ELYRIA — The man police have said shot and killed 19-year-old Cody Snyder will spend the next 24 years in prison after pleading guilty to charges in connection with the slaying.
Kajaun Anderson, 19, of Elyria, pleaded guilty to an amended indictment of charges of involuntary manslaughter, aggravated robbery and tampering with evidence. Anderson was originally indicted on charges of aggravated murder, murder, aggravated robbery, robbery and tampering with evidence.
Many of the charges also included gun specifications that would result in mandatory sentences if convicted. Anderson could have been sentenced to life in prison if convicted on the aggravated murder charge.
Instead, the plea agreement stipulated a 24-year flat-time sentence in which he is not eligible for judicial release or parole. He also gave up any appeal rights with the plea agreement.
The plea agreement originally was for voluntary manslaughter, but while going over the plea agreement with Anderson in open court, visiting Judge Robert Brown began speaking of involuntary manslaughter, rather than voluntary manslaughter.
When a prosecutor pointed out the mistake, Brown spoke with counsel and then addressed the issue.
“Mr. Anderson, there was some confusion on whether it was voluntary manslaughter or involuntary manslaughter,” Brown said. “They’re both felony ones. It’s not going to affect the sentence, but the court advised counsel that it would like a plea to involuntary manslaughter.”
Police have said Snyder was killed in a drug deal gone bad in Elyria on Jan. 23.
Police have said Jeffrey Miraldi, 21, of Elyria, drove a 2014 Ford Focus to Clinton Avenue, with Jenna Turner, 19, of Middleburg Heights, and Snyder as passengers, to the alleged drug deal. The three planned to sell a half pound of marijuana to Qwanda Woodson, 17, of Elyria, and Justin Smith, 18, of Oberlin, for $1,400, police said.
Smith and Woodson allegedly planned to rob Miraldi, Snyder and Turner with the help of Anderson, police said. While the transaction was taking place, Anderson allegedly opened the back door of the vehicle and pointed a gun inside. A confrontation ensued, and Anderson shot Snyder in the chest, police said.
Miraldi drove Snyder to University Hospitals Elyria Medical Center, where Snyder died from his injuries, police said.
In addition to the gun police said Anderson used to shoot Snyder, there was another gun at the scene of the shooting, one acquired by Miraldi, according to police. One of Miraldi’s tampering with evidence charges stemmed from him disposing of the firearm after Snyder died, police said.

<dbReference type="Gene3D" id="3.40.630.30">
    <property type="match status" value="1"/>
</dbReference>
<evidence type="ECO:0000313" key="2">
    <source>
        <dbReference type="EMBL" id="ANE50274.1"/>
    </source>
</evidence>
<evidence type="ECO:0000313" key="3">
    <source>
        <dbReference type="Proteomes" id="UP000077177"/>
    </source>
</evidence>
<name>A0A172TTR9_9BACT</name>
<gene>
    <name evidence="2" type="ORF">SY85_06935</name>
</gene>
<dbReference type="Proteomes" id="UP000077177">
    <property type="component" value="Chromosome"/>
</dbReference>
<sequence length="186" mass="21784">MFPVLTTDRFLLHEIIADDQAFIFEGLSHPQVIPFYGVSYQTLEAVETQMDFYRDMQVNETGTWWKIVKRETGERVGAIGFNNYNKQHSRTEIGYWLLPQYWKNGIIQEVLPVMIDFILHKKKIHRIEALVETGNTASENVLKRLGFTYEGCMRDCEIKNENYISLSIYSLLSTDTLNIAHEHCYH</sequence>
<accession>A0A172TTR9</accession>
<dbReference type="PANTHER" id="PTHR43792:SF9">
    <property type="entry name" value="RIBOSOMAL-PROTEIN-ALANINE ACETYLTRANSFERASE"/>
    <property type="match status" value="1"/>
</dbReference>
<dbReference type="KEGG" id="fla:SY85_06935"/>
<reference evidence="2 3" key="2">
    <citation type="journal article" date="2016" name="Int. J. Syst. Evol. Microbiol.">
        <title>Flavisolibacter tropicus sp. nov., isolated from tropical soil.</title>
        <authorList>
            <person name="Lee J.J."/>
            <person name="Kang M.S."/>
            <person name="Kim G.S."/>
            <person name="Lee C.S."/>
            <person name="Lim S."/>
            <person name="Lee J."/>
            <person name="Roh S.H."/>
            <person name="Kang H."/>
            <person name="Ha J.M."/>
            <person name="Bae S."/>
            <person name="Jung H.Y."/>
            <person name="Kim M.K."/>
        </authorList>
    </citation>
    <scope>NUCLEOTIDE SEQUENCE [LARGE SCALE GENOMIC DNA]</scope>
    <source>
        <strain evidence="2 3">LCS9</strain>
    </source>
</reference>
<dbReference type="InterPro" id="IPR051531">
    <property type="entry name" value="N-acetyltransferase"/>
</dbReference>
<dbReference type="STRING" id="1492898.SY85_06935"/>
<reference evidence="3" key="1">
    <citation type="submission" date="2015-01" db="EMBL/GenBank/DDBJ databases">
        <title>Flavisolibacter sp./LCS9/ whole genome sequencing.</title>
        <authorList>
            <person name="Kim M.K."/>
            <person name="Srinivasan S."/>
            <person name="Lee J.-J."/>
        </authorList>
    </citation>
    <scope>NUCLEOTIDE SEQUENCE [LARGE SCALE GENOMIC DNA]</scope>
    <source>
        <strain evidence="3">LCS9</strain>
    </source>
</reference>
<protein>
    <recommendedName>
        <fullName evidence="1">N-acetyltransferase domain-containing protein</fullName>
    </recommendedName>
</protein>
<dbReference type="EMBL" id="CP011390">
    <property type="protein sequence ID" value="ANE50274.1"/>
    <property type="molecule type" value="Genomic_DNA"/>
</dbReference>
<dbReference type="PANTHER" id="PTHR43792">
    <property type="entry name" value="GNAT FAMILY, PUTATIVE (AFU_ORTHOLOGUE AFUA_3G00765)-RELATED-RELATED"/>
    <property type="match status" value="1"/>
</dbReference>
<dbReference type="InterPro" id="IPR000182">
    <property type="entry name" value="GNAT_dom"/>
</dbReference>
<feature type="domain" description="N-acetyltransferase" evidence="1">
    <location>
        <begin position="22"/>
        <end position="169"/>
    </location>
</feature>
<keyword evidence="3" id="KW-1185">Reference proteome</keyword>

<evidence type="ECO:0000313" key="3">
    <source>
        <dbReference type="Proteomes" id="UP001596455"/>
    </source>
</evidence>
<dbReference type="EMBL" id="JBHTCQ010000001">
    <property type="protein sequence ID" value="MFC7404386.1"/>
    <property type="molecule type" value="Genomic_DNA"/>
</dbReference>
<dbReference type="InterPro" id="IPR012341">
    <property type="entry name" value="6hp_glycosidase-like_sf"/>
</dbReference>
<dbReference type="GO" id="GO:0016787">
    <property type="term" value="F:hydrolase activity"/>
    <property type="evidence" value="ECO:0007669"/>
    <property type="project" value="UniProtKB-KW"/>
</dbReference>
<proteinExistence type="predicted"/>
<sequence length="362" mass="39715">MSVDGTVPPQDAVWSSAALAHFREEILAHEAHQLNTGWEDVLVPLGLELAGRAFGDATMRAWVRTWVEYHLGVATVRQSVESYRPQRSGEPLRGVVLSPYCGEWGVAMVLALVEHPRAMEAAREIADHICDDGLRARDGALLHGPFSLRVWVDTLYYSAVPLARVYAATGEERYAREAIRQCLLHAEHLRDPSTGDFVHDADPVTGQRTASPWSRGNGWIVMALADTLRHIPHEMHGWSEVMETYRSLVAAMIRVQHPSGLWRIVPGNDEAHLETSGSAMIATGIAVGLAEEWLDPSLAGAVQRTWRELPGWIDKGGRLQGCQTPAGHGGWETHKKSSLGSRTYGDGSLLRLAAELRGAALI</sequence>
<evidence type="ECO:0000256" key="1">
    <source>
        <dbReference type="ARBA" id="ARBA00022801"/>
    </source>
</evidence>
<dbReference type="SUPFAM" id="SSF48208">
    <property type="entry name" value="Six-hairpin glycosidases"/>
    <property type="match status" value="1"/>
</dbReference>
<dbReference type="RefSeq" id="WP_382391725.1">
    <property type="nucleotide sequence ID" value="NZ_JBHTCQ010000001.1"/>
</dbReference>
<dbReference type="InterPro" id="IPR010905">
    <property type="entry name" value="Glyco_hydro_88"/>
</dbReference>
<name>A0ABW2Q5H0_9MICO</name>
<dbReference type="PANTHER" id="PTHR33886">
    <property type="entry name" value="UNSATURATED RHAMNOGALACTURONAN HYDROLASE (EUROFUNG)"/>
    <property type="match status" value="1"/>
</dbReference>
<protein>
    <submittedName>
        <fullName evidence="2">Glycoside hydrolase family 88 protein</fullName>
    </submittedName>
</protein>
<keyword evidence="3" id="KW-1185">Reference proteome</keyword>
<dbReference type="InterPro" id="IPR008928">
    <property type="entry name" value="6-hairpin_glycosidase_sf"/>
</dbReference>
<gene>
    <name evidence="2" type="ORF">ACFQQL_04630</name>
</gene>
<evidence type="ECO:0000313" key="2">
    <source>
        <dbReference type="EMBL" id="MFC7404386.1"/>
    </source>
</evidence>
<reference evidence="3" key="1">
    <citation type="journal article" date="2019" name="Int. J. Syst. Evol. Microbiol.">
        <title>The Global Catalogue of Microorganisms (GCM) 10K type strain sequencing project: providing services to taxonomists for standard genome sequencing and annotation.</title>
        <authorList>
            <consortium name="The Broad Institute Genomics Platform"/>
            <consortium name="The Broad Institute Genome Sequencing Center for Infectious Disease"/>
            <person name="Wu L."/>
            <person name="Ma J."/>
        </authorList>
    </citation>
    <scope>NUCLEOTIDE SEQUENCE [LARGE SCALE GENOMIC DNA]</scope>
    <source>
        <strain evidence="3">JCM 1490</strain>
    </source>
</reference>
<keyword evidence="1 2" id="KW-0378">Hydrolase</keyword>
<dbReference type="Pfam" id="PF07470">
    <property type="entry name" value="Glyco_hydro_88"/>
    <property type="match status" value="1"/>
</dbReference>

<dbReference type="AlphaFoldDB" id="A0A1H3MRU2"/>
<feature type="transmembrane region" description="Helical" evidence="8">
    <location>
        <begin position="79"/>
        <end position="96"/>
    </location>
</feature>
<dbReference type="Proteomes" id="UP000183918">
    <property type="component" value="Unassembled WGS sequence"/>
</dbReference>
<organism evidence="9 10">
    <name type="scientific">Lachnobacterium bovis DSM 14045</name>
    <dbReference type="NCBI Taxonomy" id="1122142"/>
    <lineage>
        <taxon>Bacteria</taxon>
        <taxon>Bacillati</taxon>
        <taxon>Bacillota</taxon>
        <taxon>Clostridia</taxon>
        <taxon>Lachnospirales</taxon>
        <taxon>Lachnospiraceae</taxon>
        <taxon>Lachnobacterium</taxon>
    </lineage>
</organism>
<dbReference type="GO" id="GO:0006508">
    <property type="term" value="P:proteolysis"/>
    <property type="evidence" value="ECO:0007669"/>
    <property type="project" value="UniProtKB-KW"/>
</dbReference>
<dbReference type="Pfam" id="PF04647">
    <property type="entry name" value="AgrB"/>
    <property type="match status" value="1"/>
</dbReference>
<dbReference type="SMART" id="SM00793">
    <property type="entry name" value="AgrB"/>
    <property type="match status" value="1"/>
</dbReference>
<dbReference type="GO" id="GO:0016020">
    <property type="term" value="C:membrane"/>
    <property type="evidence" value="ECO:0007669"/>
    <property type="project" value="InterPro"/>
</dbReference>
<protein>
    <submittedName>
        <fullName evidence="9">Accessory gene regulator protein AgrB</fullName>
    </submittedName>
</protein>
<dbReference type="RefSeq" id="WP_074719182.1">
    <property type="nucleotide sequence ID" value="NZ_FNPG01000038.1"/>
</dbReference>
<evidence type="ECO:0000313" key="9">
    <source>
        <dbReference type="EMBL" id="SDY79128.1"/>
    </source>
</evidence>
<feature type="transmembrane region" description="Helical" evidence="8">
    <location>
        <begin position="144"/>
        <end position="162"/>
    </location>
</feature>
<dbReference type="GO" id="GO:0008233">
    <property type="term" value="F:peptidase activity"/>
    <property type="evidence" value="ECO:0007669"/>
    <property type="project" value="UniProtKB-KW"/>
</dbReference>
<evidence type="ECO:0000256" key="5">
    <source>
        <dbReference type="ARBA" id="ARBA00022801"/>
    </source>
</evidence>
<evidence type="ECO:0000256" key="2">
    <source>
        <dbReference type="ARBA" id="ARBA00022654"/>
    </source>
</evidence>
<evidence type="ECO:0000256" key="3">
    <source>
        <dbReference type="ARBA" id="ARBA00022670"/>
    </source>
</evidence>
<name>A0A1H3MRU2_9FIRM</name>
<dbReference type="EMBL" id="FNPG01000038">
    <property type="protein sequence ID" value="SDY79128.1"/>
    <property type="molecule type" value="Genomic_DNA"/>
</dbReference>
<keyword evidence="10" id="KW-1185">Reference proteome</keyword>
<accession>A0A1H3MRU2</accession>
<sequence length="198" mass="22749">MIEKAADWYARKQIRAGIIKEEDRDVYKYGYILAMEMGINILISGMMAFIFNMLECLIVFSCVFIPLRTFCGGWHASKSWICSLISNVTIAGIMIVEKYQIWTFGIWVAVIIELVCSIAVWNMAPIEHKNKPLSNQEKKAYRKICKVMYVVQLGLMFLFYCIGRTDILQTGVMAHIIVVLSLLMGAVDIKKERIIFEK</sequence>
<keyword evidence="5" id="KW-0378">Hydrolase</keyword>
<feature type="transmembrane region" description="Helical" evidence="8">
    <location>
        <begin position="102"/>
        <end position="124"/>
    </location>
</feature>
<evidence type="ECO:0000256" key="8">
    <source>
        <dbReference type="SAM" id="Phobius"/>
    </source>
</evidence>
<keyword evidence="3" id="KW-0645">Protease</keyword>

The car Miraldi was driving during the incident was registered to his father, Lorain County Common Pleas Court Judge John Miraldi.
The elder Miraldi is not under investigation, but his son’s involvement prompted a call for a special prosecutor to handle the case as well as a visiting judge. Brown is retired from the bench in Wayne County.
Anderson addressed Snyder’s family prior to being sentenced by Brown.
“I’d like to say I’m sorry to Cody Snyder’s family, and I hope you can forgive me in your heart one day,” Anderson said. “I truly mean that. To my family, I love you all and I’m sorry I put you all through this.”
Snyder’s aunt, Georgia Snyder, was the only member of Snyder’s family to speak. She addressed her comments directly to Anderson.
“You are a murderer. As you pulled that trigger, you had no respect for my nephew’s life,” she said. “You played god, and when you stand before God, you will get the just sentence. When you sit in your cell at night I pray my nephew’s face will be continuously implanted in your mind.”
In September, Jeffrey Miraldi pleaded guilty to involuntary manslaughter, trafficking in drugs, multiple counts of tampering with evidence, possession of drugs and permitting drug abuse. At the same time, Turner pleaded guilty to three counts of tampering with evidence.
Woodson and Smith pleaded guilty to charges in connection with the case in July and have agreed to turn state’s evidence against Anderson.
Jeffrey Miraldi, Turner, Woodson and Smith are awaiting sentencing in their cases.
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